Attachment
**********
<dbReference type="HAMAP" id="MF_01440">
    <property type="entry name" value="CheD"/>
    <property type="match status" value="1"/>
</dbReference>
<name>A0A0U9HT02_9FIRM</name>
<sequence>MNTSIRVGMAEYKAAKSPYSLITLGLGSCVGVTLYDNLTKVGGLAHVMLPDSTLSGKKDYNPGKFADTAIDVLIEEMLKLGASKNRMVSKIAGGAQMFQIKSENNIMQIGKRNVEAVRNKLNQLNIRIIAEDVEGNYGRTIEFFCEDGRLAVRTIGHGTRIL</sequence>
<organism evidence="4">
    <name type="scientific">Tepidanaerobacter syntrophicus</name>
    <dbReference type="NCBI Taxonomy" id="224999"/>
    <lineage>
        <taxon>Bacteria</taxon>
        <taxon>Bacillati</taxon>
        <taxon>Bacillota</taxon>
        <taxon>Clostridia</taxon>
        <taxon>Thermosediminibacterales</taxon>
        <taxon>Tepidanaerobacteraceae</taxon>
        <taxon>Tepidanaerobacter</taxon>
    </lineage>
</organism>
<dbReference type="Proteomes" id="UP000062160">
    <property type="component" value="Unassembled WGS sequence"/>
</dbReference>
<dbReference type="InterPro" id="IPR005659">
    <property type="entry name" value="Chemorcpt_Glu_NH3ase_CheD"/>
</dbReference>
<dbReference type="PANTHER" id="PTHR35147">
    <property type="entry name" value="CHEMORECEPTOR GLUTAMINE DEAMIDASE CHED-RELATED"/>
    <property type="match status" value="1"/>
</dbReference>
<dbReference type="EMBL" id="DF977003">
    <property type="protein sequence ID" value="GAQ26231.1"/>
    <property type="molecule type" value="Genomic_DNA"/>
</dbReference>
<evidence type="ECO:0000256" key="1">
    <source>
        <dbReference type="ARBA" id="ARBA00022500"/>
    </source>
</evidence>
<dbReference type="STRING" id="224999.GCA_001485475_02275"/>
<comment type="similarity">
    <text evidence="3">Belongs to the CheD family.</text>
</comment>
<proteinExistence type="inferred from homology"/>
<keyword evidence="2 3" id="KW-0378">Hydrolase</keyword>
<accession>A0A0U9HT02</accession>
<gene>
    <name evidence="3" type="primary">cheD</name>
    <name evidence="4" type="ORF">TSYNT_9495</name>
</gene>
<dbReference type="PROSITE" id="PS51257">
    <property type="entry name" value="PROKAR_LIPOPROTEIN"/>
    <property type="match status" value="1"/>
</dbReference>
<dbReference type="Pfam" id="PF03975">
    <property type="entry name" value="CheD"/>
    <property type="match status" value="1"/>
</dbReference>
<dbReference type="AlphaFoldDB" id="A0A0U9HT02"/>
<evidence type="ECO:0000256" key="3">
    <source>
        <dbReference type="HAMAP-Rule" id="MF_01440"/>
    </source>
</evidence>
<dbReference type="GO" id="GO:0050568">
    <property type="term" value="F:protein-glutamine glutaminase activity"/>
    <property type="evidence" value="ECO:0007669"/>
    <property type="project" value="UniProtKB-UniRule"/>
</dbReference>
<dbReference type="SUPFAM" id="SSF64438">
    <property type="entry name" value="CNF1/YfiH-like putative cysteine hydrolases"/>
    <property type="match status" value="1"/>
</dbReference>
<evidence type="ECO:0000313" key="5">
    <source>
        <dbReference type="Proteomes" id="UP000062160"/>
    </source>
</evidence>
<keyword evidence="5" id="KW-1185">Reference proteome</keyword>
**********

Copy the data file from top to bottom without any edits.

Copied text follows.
<dbReference type="HAMAP" id="MF_01440">
    <property type="entry name" value="CheD"/>
    <property type="match status" value="1"/>
</dbReference>
<name>A0A0U9HT02_9FIRM</name>
<sequence>MNTSIRVGMAEYKAAKSPYSLITLGLGSCVGVTLYDNLTKVGGLAHVMLPDSTLSGKKDYNPGKFADTAIDVLIEEMLKLGASKNRMVSKIAGGAQMFQIKSENNIMQIGKRNVEAVRNKLNQLNIRIIAEDVEGNYGRTIEFFCEDGRLAVRTIGHGTRIL</sequence>
<organism evidence="4">
    <name type="scientific">Tepidanaerobacter syntrophicus</name>
    <dbReference type="NCBI Taxonomy" id="224999"/>
    <lineage>
        <taxon>Bacteria</taxon>
        <taxon>Bacillati</taxon>
        <taxon>Bacillota</taxon>
        <taxon>Clostridia</taxon>
        <taxon>Thermosediminibacterales</taxon>
        <taxon>Tepidanaerobacteraceae</taxon>
        <taxon>Tepidanaerobacter</taxon>
    </lineage>
</organism>
<dbReference type="Proteomes" id="UP000062160">
    <property type="component" value="Unassembled WGS sequence"/>
</dbReference>
<dbReference type="InterPro" id="IPR005659">
    <property type="entry name" value="Chemorcpt_Glu_NH3ase_CheD"/>
</dbReference>
<dbReference type="PANTHER" id="PTHR35147">
    <property type="entry name" value="CHEMORECEPTOR GLUTAMINE DEAMIDASE CHED-RELATED"/>
    <property type="match status" value="1"/>
</dbReference>
<dbReference type="EMBL" id="DF977003">
    <property type="protein sequence ID" value="GAQ26231.1"/>
    <property type="molecule type" value="Genomic_DNA"/>
</dbReference>
<evidence type="ECO:0000256" key="1">
    <source>
        <dbReference type="ARBA" id="ARBA00022500"/>
    </source>
</evidence>
<dbReference type="STRING" id="224999.GCA_001485475_02275"/>
<comment type="similarity">
    <text evidence="3">Belongs to the CheD family.</text>
</comment>
<proteinExistence type="inferred from homology"/>
<keyword evidence="2 3" id="KW-0378">Hydrolase</keyword>
<accession>A0A0U9HT02</accession>
<gene>
    <name evidence="3" type="primary">cheD</name>
    <name evidence="4" type="ORF">TSYNT_9495</name>
</gene>
<dbReference type="PROSITE" id="PS51257">
    <property type="entry name" value="PROKAR_LIPOPROTEIN"/>
    <property type="match status" value="1"/>
</dbReference>
<dbReference type="Pfam" id="PF03975">
    <property type="entry name" value="CheD"/>
    <property type="match status" value="1"/>
</dbReference>
<dbReference type="AlphaFoldDB" id="A0A0U9HT02"/>
<evidence type="ECO:0000256" key="3">
    <source>
        <dbReference type="HAMAP-Rule" id="MF_01440"/>
    </source>
</evidence>
<dbReference type="GO" id="GO:0050568">
    <property type="term" value="F:protein-glutamine glutaminase activity"/>
    <property type="evidence" value="ECO:0007669"/>
    <property type="project" value="UniProtKB-UniRule"/>
</dbReference>
<dbReference type="SUPFAM" id="SSF64438">
    <property type="entry name" value="CNF1/YfiH-like putative cysteine hydrolases"/>
    <property type="match status" value="1"/>
</dbReference>
<evidence type="ECO:0000313" key="5">
    <source>
        <dbReference type="Proteomes" id="UP000062160"/>
    </source>
</evidence>
<keyword evidence="5" id="KW-1185">Reference proteome</keyword>